House Permanent Select Committee on Intelligence ranking Democrat Dutch Ruppersberger
Bill Clark—CQ-Roll Call/Getty Images
May 5, 2014 9:19 PM EDT

Correction appended, May 6, 2014

Congressional Democrats launched a unified attack on Monday against the newly announced special House committee to investigate the Benghazi attacks as a political ploy that will waste taxpayer money, while Republicans defended the committee as a necessary next step in the investigation of a terrorist attack that killed a U.S. ambassador.

“At this point, there is no new information left uncovered that would warrant the designation of a new committee,” said Dutch Ruppersberger, the House Permanent Select Committee on Intelligence’s ranking Democratic member, who noted that his panel has held 18 events, including a recent open hearing with former CIA Deputy Director Michael Morell.

House minority whip Steny Hoyer described the new committee as a partisan exercise. “Political pressure from the base, people who simply want to, for political sake solely, pursue this matter, apparently have availed upon the speaker to change his mind,” he told reporters on Monday.

Mark Mellman, a pollster whose clients include Senate majority leader Harry Reid and Hoyer, warned that come November voters will feel similarly. “It can hurt Republicans,” Mellman tells TIME. “They are seen as pursuing partisan political vendettas instead of dealing with real problems.”

It is unclear how the new congressional body will be more effective in uncovering new information, since it will have the same powers as other committees in Congress. At the least, the select committee will serve as a clearinghouse for Republicans’ public strategy on Benghazi. “Creating a new committee is a communication coordination [effort],” says Representative James Lankford, the Republican from Oklahoma, a member of the House GOP leadership team. “I don’t know if it’s a new focus — it’s the answers to the questions that we’ve pursued the whole time,” he adds, noting that he had questions regarding communication breakdowns between the Department of Defense and State Department that night, and that he hasn’t heard an adequate explanation on why security personnel were pulled out of the embassy in the weeks before the attack despite calls to the contrary.

Despite extensive investigations — 13 hearings, 25,000 pages of documents and 50 briefings, according to one count — Lankford says there are still questions to be answered, and that “decisionmakers” from the White House, State Department and Department of Defense should speak before the new committee to testify. “The reason this is still a story today is that because we still get a slow trickle of information out in a constant spin rather than just getting the information out,” he says. “The Administration is not responding to our basic requests for documents.”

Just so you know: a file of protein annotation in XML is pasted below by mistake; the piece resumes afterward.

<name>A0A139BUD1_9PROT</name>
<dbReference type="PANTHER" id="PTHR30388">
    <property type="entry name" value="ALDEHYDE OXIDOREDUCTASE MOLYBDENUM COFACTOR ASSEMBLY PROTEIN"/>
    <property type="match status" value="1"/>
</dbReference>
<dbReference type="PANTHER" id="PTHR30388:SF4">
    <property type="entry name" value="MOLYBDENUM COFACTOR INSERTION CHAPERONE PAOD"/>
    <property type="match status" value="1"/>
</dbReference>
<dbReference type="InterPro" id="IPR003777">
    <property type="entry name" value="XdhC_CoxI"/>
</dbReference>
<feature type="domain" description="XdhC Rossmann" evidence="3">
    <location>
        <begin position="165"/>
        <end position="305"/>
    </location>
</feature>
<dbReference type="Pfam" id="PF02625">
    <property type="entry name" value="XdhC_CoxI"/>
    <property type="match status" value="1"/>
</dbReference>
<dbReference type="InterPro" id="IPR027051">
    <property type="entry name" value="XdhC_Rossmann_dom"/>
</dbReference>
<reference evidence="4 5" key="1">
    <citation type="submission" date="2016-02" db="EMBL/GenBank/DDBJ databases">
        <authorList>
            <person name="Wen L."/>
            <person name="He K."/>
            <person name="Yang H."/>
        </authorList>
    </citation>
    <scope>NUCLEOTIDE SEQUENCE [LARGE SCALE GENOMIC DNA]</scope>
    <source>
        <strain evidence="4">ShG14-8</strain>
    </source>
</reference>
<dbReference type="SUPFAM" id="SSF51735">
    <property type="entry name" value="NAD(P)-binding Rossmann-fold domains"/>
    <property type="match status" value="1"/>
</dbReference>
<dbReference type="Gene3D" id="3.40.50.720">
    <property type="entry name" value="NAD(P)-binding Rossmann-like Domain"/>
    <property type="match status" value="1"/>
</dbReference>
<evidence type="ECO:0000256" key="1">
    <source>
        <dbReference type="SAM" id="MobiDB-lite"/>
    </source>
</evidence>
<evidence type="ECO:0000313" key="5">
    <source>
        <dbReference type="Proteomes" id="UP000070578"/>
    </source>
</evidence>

House Speaker John Boehner has chosen Representative Trey Gowdy of South Carolina, a former prosecutor and hard-line conservative respected by the House GOP leadership, as chairman of the new committee. One senior GOP staffer said Gowdy won’t have any of the “baggage” built up by previous investigations, which include one led by House Oversight and Government Reform Committee chairman Darrell Issa, who publicly supports the new body. Issa has a history of flashy confrontations as chairman, including with fellow members on his committee. In March, Issa cut off ranking Democratic member Elijah Cummings’ microphone and adjourned an Internal Revenue Service hearing while Cummings continued to speak. “Either they think Issa is a competent chairman, and has been pursuing a competent investigation, or they don’t,” Hoyer told reporters on Monday. “He’s had subpoena power.”

House Republican leadership aides tell TIME that the Speaker will appoint the members of the new committee after consultations with other leaders. Whether that includes his Democratic colleagues remains to be seen. Drew Hammill, House minority leader Nancy Pelosi’s spokesman, tells TIME that the office has “not received any information about how the committee would be composed” from the House Republican leadership. The timing of the vote, which requires a simple majority, is still being worked out, but could come as soon as this week.

The Speaker chose to create the committee after a conservative third-party group, Judicial Watch, obtained last week a previously undisclosed email through the Freedom of Information Act. The email, sent from Deputy National Security Adviser Ben Rhodes to former U.N. ambassador Susan Rice three days after the attack, stresses that “these protests are rooted in an Internet video, and not a broader failure of policy.” At the time, the CIA believed the attacks were “spontaneously inspired” by protests in Cairo. But many Republicans are fuming because the White House didn’t include the email in prior disclosures, and Boehner called on Secretary of State John Kerry to testify before Congress on why the Administration “hid” the document. Lankford called the new email “the last straw.”

Republicans believe the new select committee could help the party come November. “The President’s credibility problems — not just on Benghazi, but on Obamacare and the IRS scandal go right to the heart of Americans’ distrust in this White House,” Andrea Bozek, spokeswoman for the National Republican Congressional Committee, tells TIME in an email. “His dismal approval numbers demonstrate the lack of trust families have in him, and it’s dragging down candidates across the country.” The new Benghazi committee could also prove damaging to the legacy of former Secretary of State and potential 2016 presidential candidate Hillary Clinton.

Correction: The original version of this story misstated the number of hearings involved in the Benghazi probe. There were 13 hearings.

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